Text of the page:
New guy here, so fwiw... After a half dozen or so cooks I've found it takes me about an hour to get the temp fairly steady on my 14.5, not including starter coal startup. started waiting the extra hour before putting on the meat, and starting the clock. Keep in mind the temp does drop due the coolness of the meat when you put it on, using a water bath helps it hold temp better as long as you wait for the water to get up to temp before putting on the meat, I fill it with hot tap water after adding the starter coals to the coal tray. I have started using a thermometer probe at the upper grate for smoker temp and ignoring the top gauge. That's about all I know so far, or think I know.

    The last couple times I've added smoke wood a few minutes before the meat, although it's easy to forget!
    Thanks Bob. This is practically step for step what I've done my first 2 cooks (including almost forgetting the wood chunks). I guess I'll keep doing it this way until/unless I figure out something better. The thing I have to get used to is the temp drop when I add the meat and figuring how that affects when it'll be 'done'. Suppose that is where an outside thermometer will come in. Thanks again.

  7. #7
    TVWBB Hall of Fame Dwain Pannell's Avatar
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    BBQ isnít done to time. Itís done to tenderness. Sure, youíll get the hang of about how long something takes but one chunk of meat from one critter might take a longer or shorter time than a very similar chunk of meat from another critter. Some critters are just tougher than others. Crank that puppy up to 275*F and when to put cold meat on it youíll be in the vicinity of cooking.

  8. #8
    TVWBB All-Star BFletcher's Avatar
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    Welcome! Here is my humble opinion: since you are new to smoking and have a new smoker it would be advantageous to know if your dome thermo is in the ballpark. To determine that, you're going to need a thermometer at your grate. Don't let a huge delta stress you out, just use that data for your workflow on subsequent smokes.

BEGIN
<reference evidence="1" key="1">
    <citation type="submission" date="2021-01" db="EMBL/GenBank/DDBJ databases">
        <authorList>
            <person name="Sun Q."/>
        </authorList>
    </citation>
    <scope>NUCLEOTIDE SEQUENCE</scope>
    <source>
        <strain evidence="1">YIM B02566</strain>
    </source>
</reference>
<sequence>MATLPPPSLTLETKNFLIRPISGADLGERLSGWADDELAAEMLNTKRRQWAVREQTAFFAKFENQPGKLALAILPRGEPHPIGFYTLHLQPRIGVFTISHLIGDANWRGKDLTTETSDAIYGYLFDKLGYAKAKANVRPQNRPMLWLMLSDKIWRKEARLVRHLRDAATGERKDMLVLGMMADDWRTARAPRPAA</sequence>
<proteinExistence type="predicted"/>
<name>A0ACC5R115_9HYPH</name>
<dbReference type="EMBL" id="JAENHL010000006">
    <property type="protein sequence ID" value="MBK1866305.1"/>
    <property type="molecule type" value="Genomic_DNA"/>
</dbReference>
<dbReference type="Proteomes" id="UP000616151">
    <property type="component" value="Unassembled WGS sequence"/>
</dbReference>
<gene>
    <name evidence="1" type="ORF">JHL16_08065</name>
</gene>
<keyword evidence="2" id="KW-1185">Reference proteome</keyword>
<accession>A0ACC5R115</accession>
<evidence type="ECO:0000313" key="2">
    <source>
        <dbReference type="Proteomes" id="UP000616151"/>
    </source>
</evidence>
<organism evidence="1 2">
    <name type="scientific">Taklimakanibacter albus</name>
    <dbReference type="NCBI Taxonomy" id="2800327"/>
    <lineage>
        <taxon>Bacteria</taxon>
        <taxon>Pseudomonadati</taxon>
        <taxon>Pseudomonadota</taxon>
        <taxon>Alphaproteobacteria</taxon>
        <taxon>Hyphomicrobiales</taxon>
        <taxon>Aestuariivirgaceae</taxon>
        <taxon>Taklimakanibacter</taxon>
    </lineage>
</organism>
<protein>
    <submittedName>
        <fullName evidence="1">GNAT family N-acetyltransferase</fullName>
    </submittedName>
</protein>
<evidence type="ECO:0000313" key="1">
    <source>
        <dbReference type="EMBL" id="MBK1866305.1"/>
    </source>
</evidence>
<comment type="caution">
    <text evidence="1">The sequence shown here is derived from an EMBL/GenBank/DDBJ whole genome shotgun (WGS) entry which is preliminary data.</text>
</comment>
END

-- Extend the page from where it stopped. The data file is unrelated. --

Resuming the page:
If your temp was hanging out at 200*f for most of the smoke then I'd ask how many lit coals you started with and I'd ask about your intake and exhaust vent control. 200 is way too low and long for this hobby, lol, and you may never get some of your meats to the right temp by cooking that low.

    There have been times that I've placed my meat while the smoker was coming to temp. But for a while now, I wait for it to come to temp and I'll add the wood chunks ahead of time and then I'll add the meat after the smoke mellows. While getting it up to temp my intake and exhaust vents are open 100%. Then, once I hit--let's say 220*--I choke all 3 intake vents (if I'm aiming to smoke at 275 I'll start choking at 220'ish, if you want to smoke at 225 you'll want to choke earlier). The amount will vary among smokers and other parameters but on average my intakes spend much of their time at 15-20% open. It is a rare occasion when I adjust my exhaust vent; it normally sits at 100% open.

    Good luck!
    Last edited by BFletcher; 07-01-2019 at 02:31 PM.

  9. #9
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    Quote Originally Posted by BFletcher View Post
    If your temp was hanging out at 200*f for most of the smoke then I'd ask how many lit coals you started with and I'd ask about your intake and exhaust vent control. 200 is way too low and long for this hobby, lol, and you may never get some of your meats to the right temp by cooking that low.
    I've heard that 225 was the ideal temp. Do you think it's still too low? I don't use water/sand in my water pan and I don't have any trouble modulating the temperature. I have a probe at the grate and one in the meat/ribs. I may try a higher temperature this weekend because 8 hours to cook two St Louis style ribs was a bit long I think.

    What temperature do people cook their ribs to? I cooked it to 191 and pulled it off. The meat probe and Thermoworks probe both agreed on the temperature so I know it's accurate. The ribs came off the bone easily which is the way I like it.

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    TVWBB Platinum Member Timothy F. Lewis's Avatar
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    Members TonyUK and Rich Dahl gave me similar advice as to how to do it, let the fire become established and put everything together and let things come up as they will. Tony told me ďIf itís good enough for Harry Soo, itís good enough for me!Ē Words to live by!
    I tend to shoot for 250-275 so, you will learn what works for you donít get discouraged, you can, usually, still eat the flops as well as the hits, the more you do the more the ďHits keep on coming!Ē Sorry, bad radio reference, Iíll go stand on the corner.
    Distinguebant Sed, Ignoret In Particulari!
    "If brains was lard, that boy couldn't grease too big a skillet!" J. D. Clampett